Just after the bridge over the Murrumbidgee River, turn left on Naas road for a few kilometres to reach the Namadgi National Park Visitor’s Centre. Mount Tennent is located in the Namadgi National Park, VKFF-0377.

Summit Information

Mount Tennet’s summit is 1384 meters above mean sea level and it is worth 4 SOTA activation points, plus a 3 point winter bonus. Its Maidenhead locator is QF44mk.
There are a few small trees and shrubs around and few convenient rocks. I tied my squid pole to a small tree that was enough to keep it upright. Mount Tennent is within easy reach of the Mt. Ginini repeater.

Equipment Used

FT817 powered by a Zippy 4S LifePo battery.
Dx Wire Squid Pole with Link Dipole and my VHF Tape Measure Yagi.

The Shack on Mt. Tennent.

Contacts Made

I started calling CQ on 40 meters as I was waiting for Andrew VK1NAM to arrive on Mount Ainslie for a summit-to-summit contact. I was answered immediately by Amanda VK3FQSO, followed by Gerard VK2IO. Gerard reported some QSB and at one point we lost a whole over due to fading. I noticed Andrew VK1NAM’s self-spot on 2 meters and changed to 146.500 FM for a contact with him. Andrew told me that Tony VK1VIC/P was out and about and I had a quick QSO with Tony as well. Before signing off 2 meters, I also had a nice QSO with Dmitri VK2COW in Gundaroo. Dmitri was running 0.5 Watt but I had no trouble copying him, giving him a 5/9 report.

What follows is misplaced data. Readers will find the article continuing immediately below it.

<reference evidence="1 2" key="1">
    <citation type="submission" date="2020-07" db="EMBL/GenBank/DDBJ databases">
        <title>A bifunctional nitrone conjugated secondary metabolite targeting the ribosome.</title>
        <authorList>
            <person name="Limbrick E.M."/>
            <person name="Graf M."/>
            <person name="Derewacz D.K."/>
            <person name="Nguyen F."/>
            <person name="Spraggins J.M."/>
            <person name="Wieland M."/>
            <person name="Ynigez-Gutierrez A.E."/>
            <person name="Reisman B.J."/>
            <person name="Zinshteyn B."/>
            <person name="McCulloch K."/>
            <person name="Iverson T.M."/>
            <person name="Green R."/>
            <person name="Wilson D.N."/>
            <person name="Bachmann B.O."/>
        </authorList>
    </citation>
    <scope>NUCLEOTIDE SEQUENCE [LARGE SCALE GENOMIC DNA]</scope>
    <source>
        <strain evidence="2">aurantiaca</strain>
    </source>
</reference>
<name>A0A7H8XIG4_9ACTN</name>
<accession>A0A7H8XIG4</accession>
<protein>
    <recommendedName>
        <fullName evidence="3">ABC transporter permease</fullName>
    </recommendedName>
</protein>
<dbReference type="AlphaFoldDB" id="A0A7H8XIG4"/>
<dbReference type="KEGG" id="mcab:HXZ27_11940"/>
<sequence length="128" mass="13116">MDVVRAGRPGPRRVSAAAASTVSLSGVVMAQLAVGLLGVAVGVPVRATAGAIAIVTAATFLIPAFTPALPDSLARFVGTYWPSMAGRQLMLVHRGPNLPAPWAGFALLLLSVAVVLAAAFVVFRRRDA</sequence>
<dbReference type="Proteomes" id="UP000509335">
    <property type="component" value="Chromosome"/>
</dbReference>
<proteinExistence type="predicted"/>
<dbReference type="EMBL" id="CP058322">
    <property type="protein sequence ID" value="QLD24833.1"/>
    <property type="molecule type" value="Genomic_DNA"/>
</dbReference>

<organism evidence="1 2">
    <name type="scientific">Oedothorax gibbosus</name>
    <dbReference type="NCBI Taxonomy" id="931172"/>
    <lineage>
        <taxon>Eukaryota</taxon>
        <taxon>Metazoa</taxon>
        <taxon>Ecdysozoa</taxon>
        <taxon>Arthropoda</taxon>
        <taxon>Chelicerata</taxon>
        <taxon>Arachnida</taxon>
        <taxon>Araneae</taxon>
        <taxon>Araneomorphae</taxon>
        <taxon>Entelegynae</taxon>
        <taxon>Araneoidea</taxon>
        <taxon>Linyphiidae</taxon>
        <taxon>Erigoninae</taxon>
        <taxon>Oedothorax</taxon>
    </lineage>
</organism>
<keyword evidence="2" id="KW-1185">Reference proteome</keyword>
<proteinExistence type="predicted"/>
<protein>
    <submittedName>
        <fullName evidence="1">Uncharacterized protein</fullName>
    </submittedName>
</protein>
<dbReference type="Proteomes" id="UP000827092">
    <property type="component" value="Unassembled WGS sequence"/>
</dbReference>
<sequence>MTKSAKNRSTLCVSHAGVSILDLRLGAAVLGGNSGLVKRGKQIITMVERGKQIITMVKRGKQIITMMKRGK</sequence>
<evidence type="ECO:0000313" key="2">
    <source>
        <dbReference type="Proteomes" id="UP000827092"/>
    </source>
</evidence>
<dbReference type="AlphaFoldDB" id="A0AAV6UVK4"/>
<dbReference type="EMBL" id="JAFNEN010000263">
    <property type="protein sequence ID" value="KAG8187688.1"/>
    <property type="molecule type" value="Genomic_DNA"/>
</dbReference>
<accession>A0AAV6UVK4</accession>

Something was up with propagation conditions because next when I contacted Andrew VK2UH on 40 meters, I got a 4/2 report from him in Yass. After I worked Andrew, I had a summit-to-summit contact with Glen VK3YY on Talbot VK3/VT-010. This was a pretty difficult contact and Glen had to repeat his call sign at least 3/4 times before I could make it out. I gave Glen a 4/1 report and received a 3/1 in return. Conditions weren’t too flash. The next contact I made was with Peter VK3PF, who was on Mount Delusion VK3/VG/026 in East Gippsland. This was slightly easier with an exchange of 5/3 and 5/2 sent and received. Next I worked Trevor VK3FPSR - he was an easy copy (I gave him a 5/7) but it must have been pretty hard for him to hear me as I only got a 3/1.

I sent a text to Roald VK1MTS to see if he was around for a quick QSO and managed to get him in Gungahlin, close to One Tree Hill that was 45 km away. Roald had the HT but that was no trouble at all and we exchanged a 5/8 and 5/9 sent and received respectively.

After catching up with Roald I returned to 40 meters and had contacts with Mick VK3PMG/P who was in Green Lake Regional Park VKFF-967, Phil VK2HPN, Guy VK3GUY and Fred VK3DAC.
Most of these guys were an easy 5/6 or 5/8 copy for me but with the exception of Mick VK3PMG/P, they all gave me a 4/1 or 5/2.

Summary of Contacts

Thank you to the Shack Sloths and the Goats for every contact!

Useful Links

VK1NAM Blog Mt. Tennent: https://vk1nam.wordpress.com/2014/09/15/winter-bonus-mt-tennent-12-september-2014/
VK1DA Blog Mt. Tennent: http://vk1da.net/blog/2014/09/15/mt-tennent-activation-12-sept-2014/